Developing bottles that never end up in a landfill

Scientists discussing how to create sustainable packaging Scientists discussing how to create sustainable packaging
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PepsiCo is rethinking every part of its packaging, from the label on the bottle to the bottle itself. The R&D team is focused on creating packaging that’s completely recyclable and in some cases reusable. They might even try to bring back the milkman.

Sustainable packaging — it’s important to consumers and essential for the health of our environment. Just ask Neil Enciso, R&D senior director, global beverages packaging technologies, who leads a team that’s responsible for package development and innovation for brands like Gatorade, IZZE and Naked Juice. He’s also responsible for setting the sustainability agenda for all PepsiCo beverage packaging materials worldwide.

How do you define sustainable packaging?

Making sure the package has a great beginning of life, with excellent design and use of sustainable raw materials, and a great end of life that’s not going to be detrimental to the environment.

Ideally, you would want to leave the planet in a better state than when you started. With that, one of our previous goals that captured it well is a world where packaging need never become waste. This drives us to a completely circular system where new bottles (for example) are made from old bottles.

What is PepsiCo R&D’s biggest sustainable packaging accomplishment for beverages so far?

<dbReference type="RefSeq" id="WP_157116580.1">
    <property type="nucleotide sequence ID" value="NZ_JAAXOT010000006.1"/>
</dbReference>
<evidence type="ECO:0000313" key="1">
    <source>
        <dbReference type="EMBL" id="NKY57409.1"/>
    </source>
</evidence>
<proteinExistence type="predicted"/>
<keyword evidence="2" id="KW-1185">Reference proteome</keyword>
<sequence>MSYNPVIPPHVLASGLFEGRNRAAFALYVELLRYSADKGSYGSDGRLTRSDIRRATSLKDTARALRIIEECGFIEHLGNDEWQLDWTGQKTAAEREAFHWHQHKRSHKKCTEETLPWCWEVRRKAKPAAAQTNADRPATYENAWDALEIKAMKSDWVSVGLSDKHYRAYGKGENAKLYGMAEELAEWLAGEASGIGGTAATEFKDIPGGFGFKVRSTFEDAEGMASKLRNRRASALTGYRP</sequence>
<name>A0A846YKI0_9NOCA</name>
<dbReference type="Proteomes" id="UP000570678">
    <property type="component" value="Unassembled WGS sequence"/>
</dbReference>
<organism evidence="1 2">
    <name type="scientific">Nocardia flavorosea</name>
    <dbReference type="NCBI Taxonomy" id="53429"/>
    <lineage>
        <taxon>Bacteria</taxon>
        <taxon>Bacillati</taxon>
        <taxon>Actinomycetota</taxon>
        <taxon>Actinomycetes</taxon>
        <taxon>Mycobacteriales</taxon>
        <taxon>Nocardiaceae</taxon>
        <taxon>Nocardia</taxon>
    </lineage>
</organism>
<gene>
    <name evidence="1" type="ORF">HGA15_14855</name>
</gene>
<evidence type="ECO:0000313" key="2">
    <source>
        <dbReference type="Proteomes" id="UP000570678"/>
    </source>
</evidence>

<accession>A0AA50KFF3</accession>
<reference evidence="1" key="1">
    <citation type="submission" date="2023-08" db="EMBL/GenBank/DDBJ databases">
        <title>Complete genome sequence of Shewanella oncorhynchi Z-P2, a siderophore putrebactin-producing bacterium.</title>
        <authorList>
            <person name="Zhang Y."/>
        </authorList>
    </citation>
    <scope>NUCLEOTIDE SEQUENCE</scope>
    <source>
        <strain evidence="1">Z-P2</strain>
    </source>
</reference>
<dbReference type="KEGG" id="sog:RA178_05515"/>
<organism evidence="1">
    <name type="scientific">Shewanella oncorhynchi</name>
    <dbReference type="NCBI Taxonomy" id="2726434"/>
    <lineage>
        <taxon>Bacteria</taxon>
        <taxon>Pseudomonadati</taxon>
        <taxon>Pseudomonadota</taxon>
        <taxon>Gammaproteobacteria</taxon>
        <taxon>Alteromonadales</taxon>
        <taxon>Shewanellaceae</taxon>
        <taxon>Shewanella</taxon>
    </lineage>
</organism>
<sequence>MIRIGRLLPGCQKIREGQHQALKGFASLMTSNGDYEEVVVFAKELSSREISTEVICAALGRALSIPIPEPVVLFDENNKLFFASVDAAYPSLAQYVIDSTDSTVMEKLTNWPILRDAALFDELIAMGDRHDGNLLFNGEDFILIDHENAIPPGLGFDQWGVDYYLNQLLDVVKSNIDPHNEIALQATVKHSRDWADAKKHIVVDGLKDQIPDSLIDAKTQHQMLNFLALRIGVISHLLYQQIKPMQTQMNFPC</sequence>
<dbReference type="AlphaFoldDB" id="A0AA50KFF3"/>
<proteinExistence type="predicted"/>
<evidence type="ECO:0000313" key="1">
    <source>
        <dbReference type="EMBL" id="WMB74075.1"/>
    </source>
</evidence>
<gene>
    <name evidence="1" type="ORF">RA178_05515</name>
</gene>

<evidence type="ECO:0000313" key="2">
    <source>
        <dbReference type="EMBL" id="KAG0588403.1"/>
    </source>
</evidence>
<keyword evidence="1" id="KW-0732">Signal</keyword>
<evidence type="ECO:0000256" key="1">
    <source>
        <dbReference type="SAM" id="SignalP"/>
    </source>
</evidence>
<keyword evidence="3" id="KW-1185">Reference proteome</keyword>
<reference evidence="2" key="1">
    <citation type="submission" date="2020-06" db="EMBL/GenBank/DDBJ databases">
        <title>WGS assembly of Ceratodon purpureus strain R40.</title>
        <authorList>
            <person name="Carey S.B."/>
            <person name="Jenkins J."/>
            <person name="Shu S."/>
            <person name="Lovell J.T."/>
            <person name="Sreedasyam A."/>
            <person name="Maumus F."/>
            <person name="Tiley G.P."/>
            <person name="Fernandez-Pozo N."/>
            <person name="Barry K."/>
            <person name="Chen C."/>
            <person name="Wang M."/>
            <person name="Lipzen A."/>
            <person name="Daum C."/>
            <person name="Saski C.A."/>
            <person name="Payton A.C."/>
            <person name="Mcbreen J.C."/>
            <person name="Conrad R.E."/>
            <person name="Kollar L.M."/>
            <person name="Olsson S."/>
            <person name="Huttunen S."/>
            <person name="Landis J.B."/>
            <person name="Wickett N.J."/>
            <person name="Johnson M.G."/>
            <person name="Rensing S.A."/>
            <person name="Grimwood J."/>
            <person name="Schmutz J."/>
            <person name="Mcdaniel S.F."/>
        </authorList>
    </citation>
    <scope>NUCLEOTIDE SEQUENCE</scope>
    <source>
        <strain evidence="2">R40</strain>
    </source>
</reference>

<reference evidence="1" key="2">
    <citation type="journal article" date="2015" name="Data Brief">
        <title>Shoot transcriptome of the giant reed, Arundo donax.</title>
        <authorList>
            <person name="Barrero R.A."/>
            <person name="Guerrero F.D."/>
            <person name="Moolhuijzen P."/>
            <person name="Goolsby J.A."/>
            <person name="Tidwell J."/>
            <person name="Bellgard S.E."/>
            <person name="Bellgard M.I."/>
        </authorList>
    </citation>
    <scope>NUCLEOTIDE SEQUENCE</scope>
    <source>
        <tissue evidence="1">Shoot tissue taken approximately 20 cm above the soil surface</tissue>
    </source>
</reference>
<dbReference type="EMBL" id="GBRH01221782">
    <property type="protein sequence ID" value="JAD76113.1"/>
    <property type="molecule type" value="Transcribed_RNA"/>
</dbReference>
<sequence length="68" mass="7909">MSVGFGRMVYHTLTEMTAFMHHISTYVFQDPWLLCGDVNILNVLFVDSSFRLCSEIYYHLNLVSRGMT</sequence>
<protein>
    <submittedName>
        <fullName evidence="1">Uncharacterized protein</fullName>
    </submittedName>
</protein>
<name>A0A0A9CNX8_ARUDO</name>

The incorporation of rPET (recycled PET) into the packages. LIFEWTR, for example, is now packaged in 100% rPET. Naked Juice has been in 100% rPET for a while before that. We’re eliminating millions of pounds of virgin material. By 2025, we want to have 100% of our packaging recycle-friendly.

There is no one solution for sustainable packages. It will be a combination of technologies and delivery systems.

Neil Enciso

R&D senior director, global beverages packaging technologies

How does the R&D team help accomplish these goals?

PepsiCo R&D takes a new technology and tests it against different existing parameters and customers to figure out how it affects our system when we run it. Advancements in labeling have gone a long way toward enabling our packages to be easier to recycle. Our chilled Tropicana packages are a good example. Most of our chilled catalog has pressure-sensitive labels. Previously, the adhesive that stuck the label to the bottle was too aggressive — and the label would want to stay with the bottle when the plastic was trying to be recycled. We updated the adhesive used on the label so it is still aggressive enough to stay on the bottle through filling and distribution, but will release when put in the right temperatures and wash solution that recyclers use.

What is the biggest challenge with sustainable beverage packaging?

There are a lot of factors to consider when we look at sustainable packaging options. First and foremost, the packaging has to protect the product and maintain product quality, then we have to consider things like how much the material costs, its availability and the ability to run it on our beverage packaging lines. And, of course, we consider the environmental impact of both sourcing and disposing of the material. We need to be certain of all of these variables before we can scale any packaging across our business.

Do you have any predictions about sustainable beverage packaging?

There is no one solution for sustainable packages. It will be a combination of technologies and delivery systems. Drinkfinity is a great example of new ways of thinking. By having a system where the consumer provides the water, the amount of packaging is reduced by more than 60%. The “milkman” concept of return and refill is another wonderful model. PepsiCo is actively looking at how this can be accomplished. A major factor in this is having the infrastructure to not only fill the package but accept the package back in, transport and clean it and then refill. There is a lot of focus on how we could develop an infrastructure to accomplish this. Also, we’re taking another look at consumers’ habits and asking if consumers are ready for this model. Hopefully so.